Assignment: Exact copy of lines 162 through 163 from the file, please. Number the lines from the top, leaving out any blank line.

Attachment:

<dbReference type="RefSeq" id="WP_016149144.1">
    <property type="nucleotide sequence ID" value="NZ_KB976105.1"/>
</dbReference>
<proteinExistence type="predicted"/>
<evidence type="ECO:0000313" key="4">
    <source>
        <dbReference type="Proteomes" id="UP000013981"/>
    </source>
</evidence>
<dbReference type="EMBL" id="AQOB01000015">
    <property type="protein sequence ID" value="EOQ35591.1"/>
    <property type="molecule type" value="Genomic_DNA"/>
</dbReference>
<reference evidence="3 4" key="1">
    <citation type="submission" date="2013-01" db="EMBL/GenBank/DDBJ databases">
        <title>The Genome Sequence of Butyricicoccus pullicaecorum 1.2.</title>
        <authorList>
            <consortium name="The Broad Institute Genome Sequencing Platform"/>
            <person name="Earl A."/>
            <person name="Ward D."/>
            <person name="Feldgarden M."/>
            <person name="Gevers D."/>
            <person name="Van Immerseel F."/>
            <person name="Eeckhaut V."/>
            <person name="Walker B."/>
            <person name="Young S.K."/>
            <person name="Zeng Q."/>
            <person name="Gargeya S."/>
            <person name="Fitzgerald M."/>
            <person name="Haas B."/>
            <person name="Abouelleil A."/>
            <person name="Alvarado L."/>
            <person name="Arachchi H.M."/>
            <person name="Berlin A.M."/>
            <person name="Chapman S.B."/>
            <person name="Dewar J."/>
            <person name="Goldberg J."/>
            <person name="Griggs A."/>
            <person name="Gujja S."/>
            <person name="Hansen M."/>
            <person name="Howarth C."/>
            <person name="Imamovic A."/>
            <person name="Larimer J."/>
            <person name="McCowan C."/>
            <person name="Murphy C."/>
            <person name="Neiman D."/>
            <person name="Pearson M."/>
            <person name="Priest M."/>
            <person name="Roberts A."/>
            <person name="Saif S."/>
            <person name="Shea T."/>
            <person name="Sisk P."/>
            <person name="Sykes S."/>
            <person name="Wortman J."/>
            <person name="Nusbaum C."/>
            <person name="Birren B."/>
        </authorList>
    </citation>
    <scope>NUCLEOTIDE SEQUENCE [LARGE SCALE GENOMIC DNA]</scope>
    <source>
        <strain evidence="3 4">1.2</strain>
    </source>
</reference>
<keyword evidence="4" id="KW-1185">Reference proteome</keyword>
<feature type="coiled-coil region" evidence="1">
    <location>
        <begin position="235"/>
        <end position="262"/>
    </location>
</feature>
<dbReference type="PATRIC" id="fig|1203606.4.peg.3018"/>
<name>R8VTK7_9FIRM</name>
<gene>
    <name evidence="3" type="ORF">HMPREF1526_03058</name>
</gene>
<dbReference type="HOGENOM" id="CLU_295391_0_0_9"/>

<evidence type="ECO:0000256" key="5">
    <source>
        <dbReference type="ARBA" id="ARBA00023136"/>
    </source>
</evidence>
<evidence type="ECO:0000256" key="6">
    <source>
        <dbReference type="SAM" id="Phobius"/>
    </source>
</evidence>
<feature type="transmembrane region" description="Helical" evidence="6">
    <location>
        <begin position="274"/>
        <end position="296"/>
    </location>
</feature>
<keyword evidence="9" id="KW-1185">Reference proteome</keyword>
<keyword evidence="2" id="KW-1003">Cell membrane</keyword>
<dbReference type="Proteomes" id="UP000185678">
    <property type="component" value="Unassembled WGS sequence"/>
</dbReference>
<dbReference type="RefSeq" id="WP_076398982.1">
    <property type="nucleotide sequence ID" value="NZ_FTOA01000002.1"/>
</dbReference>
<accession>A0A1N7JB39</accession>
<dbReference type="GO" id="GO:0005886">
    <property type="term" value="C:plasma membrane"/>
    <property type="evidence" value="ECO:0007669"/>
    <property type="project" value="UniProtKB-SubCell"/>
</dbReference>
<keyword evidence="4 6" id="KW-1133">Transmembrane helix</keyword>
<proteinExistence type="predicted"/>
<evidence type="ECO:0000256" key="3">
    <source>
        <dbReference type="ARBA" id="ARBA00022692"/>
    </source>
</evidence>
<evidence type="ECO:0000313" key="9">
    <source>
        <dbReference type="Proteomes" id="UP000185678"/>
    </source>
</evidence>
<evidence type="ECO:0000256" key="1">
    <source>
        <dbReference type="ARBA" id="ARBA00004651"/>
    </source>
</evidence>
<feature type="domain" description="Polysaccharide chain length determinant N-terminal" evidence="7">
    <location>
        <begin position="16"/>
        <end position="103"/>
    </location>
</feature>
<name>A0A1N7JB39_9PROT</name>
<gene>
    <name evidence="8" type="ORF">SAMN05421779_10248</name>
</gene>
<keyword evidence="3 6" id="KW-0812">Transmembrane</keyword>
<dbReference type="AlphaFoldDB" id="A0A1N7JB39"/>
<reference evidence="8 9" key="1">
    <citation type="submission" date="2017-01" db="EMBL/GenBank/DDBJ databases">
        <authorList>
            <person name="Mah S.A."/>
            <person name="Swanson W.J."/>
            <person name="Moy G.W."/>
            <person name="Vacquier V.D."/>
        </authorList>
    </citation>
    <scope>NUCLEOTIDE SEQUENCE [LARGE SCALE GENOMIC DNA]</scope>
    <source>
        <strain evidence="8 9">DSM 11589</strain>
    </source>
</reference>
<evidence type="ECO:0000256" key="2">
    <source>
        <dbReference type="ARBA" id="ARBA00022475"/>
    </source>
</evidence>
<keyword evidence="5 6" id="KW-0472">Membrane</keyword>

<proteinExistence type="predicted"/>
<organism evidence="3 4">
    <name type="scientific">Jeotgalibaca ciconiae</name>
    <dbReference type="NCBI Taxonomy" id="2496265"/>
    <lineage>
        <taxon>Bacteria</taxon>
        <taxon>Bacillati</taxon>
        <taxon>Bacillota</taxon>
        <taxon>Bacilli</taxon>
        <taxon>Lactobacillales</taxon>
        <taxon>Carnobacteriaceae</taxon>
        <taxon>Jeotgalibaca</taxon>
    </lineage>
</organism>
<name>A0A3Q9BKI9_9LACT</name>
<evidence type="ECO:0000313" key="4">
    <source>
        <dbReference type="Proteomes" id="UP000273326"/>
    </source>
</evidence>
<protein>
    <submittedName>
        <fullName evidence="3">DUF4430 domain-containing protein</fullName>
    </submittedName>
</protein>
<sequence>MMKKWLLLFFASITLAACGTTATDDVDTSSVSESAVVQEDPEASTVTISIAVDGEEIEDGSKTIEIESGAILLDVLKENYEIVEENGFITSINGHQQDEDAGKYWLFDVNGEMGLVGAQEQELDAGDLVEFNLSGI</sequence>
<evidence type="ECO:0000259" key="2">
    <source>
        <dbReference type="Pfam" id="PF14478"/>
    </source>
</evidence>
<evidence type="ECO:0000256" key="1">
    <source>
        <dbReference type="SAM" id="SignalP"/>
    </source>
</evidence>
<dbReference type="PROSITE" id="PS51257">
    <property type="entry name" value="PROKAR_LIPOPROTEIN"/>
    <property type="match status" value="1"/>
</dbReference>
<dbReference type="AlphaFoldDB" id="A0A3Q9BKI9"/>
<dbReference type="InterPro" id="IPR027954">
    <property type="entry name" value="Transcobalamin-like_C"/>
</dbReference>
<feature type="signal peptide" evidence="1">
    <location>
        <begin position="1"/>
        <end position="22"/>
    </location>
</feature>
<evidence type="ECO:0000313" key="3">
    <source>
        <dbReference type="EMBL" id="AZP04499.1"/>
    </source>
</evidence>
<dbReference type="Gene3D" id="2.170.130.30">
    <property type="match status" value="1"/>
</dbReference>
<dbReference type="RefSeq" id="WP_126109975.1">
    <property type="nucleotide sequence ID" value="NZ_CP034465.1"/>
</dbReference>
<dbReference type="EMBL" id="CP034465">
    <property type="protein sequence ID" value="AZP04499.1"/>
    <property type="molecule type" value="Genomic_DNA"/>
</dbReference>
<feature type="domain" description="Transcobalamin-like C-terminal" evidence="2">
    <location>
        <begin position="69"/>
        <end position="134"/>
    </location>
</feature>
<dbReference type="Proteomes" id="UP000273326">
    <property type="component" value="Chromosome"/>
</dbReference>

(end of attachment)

        <taxon>Bacillati</taxon>
        <taxon>Bacillota</taxon>